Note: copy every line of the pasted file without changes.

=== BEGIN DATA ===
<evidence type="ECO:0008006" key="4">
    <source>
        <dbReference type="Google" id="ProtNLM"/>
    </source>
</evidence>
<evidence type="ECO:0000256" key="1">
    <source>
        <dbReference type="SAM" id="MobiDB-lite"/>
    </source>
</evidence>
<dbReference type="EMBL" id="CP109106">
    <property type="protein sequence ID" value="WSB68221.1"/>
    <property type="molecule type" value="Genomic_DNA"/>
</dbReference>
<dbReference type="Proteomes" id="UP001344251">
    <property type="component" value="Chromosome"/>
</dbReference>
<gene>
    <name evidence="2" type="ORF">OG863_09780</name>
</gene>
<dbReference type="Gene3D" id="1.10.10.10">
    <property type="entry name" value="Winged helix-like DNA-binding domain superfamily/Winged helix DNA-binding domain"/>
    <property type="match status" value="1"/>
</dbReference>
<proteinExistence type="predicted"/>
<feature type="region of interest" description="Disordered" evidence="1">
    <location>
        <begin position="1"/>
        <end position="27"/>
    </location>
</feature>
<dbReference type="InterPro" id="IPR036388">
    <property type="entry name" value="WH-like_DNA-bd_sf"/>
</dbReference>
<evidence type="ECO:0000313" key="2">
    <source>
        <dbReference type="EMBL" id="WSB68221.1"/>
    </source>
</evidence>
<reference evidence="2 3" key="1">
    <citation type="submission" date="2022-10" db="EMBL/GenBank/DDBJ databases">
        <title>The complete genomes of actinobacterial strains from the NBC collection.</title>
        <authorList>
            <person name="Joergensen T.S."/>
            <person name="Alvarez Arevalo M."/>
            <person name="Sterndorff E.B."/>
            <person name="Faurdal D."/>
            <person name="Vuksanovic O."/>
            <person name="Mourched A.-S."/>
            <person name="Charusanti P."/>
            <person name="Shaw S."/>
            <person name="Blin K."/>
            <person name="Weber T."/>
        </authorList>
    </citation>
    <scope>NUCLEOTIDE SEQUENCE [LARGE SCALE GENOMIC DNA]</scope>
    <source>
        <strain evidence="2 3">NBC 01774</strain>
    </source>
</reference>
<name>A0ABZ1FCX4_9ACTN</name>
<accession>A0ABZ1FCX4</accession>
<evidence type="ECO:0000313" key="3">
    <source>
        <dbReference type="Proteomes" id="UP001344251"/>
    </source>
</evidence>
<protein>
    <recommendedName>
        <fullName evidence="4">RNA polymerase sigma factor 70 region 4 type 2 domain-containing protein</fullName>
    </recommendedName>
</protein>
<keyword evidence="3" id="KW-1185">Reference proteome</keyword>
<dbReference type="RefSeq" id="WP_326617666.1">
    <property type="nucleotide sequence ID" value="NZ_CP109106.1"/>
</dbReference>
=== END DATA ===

<evidence type="ECO:0008006" key="4">
    <source>
        <dbReference type="Google" id="ProtNLM"/>
    </source>
</evidence>
<evidence type="ECO:0000256" key="1">
    <source>
        <dbReference type="SAM" id="MobiDB-lite"/>
    </source>
</evidence>
<dbReference type="EMBL" id="CP109106">
    <property type="protein sequence ID" value="WSB68221.1"/>
    <property type="molecule type" value="Genomic_DNA"/>
</dbReference>
<dbReference type="Proteomes" id="UP001344251">
    <property type="component" value="Chromosome"/>
</dbReference>
<gene>
    <name evidence="2" type="ORF">OG863_09780</name>
</gene>
<dbReference type="Gene3D" id="1.10.10.10">
    <property type="entry name" value="Winged helix-like DNA-binding domain superfamily/Winged helix DNA-binding domain"/>
    <property type="match status" value="1"/>
</dbReference>
<proteinExistence type="predicted"/>
<feature type="region of interest" description="Disordered" evidence="1">
    <location>
        <begin position="1"/>
        <end position="27"/>
    </location>
</feature>
<dbReference type="InterPro" id="IPR036388">
    <property type="entry name" value="WH-like_DNA-bd_sf"/>
</dbReference>
<evidence type="ECO:0000313" key="2">
    <source>
        <dbReference type="EMBL" id="WSB68221.1"/>
    </source>
</evidence>
<reference evidence="2 3" key="1">
    <citation type="submission" date="2022-10" db="EMBL/GenBank/DDBJ databases">
        <title>The complete genomes of actinobacterial strains from the NBC collection.</title>
        <authorList>
            <person name="Joergensen T.S."/>
            <person name="Alvarez Arevalo M."/>
            <person name="Sterndorff E.B."/>
            <person name="Faurdal D."/>
            <person name="Vuksanovic O."/>
            <person name="Mourched A.-S."/>
            <person name="Charusanti P."/>
            <person name="Shaw S."/>
            <person name="Blin K."/>
            <person name="Weber T."/>
        </authorList>
    </citation>
    <scope>NUCLEOTIDE SEQUENCE [LARGE SCALE GENOMIC DNA]</scope>
    <source>
        <strain evidence="2 3">NBC 01774</strain>
    </source>
</reference>
<name>A0ABZ1FCX4_9ACTN</name>
<accession>A0ABZ1FCX4</accession>
<evidence type="ECO:0000313" key="3">
    <source>
        <dbReference type="Proteomes" id="UP001344251"/>
    </source>
</evidence>
<protein>
    <recommendedName>
        <fullName evidence="4">RNA polymerase sigma factor 70 region 4 type 2 domain-containing protein</fullName>
    </recommendedName>
</protein>
<keyword evidence="3" id="KW-1185">Reference proteome</keyword>
<dbReference type="RefSeq" id="WP_326617666.1">
    <property type="nucleotide sequence ID" value="NZ_CP109106.1"/>
</dbReference>